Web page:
When CoRank launched in March it was a social news ranking site (like Digg) that filtered news based on your sources — people whose opinion you value. Or, as CoRank founder Rogelio Bernal Andreo told us, it was “yet another boring bookmarking site.” Today, the site relaunched with a new focus: allowing users to create their own, branded social news and bookmarking site based on CoRank’s technology using a set of simple online tools.Rogelio, who is also the founder of eGrupos, one of the largest Spanish-speaking social networks on the web, said that a trial run of the new CoRank on the Spanish version revealed some demand for this type of build-your-own-digg service (Rumoreame is an example of a customized CoRank running on the Spanish language version that is getting some use). Related Posts Creating a site on CoRank is a simple 3 step process. Choose a name and subdomain, enter a description, choose a design and set up your categories. After your site is set up, you can change any of the settings you chose during sign up, or access the HTML and CSS for real customization of its look and feel. You can monetize your creation using Google Adsense. CoRank’s customization and management tools are all very easy to use (they passed the difficult “Can Josh understand them?” test).Is It Worth It?It may seem fruitless to try competing with Digg, but I think that because of CoRank’s twist, which attempts to eliminate the mob from social news voting, there is an opportunity for tighter social networking as a result. CoRank offers its users a “Like Minded” feature, which gives you statistics on the 50 users who are most like you based on voting and submission. Tags:#news#web 8 Best WordPress Hosting Solutions on the Market Top Reasons to Go With Managed WordPress Hosting A Web Developer’s New Best Friend is the AI Wai… I think this presents an opportunity for CoRank to allow users to connect in a way that most social networks don’t offer: based on how similarly you think. CoRank’s new version will allow people to create specialized, topical versions of that concept. So, for example, I could create a movie news site that would allow people to connect with other, like minded movie geeks. Beyond just sharing a love of movies, CoRank’s tools would allow users to find people who actually share a similar outlook on the film industry.What do you think? Is there a place for branded, topical social news and bookmarking sites? josh catone 1 Why Tech Companies Need Simpler Terms of Servic…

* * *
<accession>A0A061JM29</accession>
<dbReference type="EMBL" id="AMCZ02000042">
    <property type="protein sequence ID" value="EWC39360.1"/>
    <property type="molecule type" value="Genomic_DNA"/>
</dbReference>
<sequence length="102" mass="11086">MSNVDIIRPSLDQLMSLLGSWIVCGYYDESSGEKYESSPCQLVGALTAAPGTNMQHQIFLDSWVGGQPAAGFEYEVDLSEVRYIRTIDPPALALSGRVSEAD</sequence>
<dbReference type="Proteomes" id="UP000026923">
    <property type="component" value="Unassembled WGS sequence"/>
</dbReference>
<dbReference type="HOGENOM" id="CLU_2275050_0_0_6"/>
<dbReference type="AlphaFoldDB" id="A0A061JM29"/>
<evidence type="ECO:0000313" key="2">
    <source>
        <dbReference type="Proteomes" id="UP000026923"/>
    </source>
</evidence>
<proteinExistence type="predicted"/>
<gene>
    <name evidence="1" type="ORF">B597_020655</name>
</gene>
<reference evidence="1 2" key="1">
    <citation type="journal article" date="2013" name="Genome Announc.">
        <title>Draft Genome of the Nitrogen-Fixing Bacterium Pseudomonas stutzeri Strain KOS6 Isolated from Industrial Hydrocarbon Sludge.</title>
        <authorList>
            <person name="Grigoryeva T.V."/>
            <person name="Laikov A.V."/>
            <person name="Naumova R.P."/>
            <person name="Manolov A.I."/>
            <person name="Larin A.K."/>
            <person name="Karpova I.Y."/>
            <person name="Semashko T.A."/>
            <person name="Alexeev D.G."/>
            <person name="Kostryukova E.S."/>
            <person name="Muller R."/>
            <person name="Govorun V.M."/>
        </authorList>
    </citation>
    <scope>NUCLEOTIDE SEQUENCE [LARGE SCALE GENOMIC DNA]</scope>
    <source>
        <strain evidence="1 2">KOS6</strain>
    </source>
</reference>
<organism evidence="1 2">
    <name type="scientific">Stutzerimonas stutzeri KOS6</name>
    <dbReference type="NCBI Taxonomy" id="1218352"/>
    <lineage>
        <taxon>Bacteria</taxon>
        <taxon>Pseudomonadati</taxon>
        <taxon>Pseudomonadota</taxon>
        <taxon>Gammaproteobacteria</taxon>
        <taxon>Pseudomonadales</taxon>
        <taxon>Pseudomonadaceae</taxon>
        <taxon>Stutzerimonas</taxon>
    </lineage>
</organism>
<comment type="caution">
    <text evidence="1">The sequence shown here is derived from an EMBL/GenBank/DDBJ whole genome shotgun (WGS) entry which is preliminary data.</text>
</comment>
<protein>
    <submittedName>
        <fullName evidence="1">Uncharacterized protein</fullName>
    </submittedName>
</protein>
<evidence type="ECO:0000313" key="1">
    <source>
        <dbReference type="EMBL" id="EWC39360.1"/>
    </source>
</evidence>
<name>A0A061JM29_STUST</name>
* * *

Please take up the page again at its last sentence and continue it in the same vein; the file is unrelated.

Liverpool striker has also been fined 800 pounds alongside a 28-day driving ban for the offenceLiverpool striker Mario Balotelli has been fined 800 pounds and banned from driving for 28 days after he admitted speeding at 109 mph in his Ferrari.Balotelli was stopped in his Ferrari for driving at 109 mph early on December 3, 2014 on the M62 at Tarbock Island, Merseyside. The 24-year-old had been driving his 240,000 pounds left-hand drive Ferrari, reports espnfc.com.The incident escalated after Balotelli failed to appear in court last week, though his solictor Mike Hogan on Friday said the Italian star never received a summons and was not intentionally ignoring the court.Balotelli was also ordered to pay an 80 pound surcharge and 100 pounds in court costs. Hogan apologised on Balotelli’s behalf but said the footballer has a clean driving record.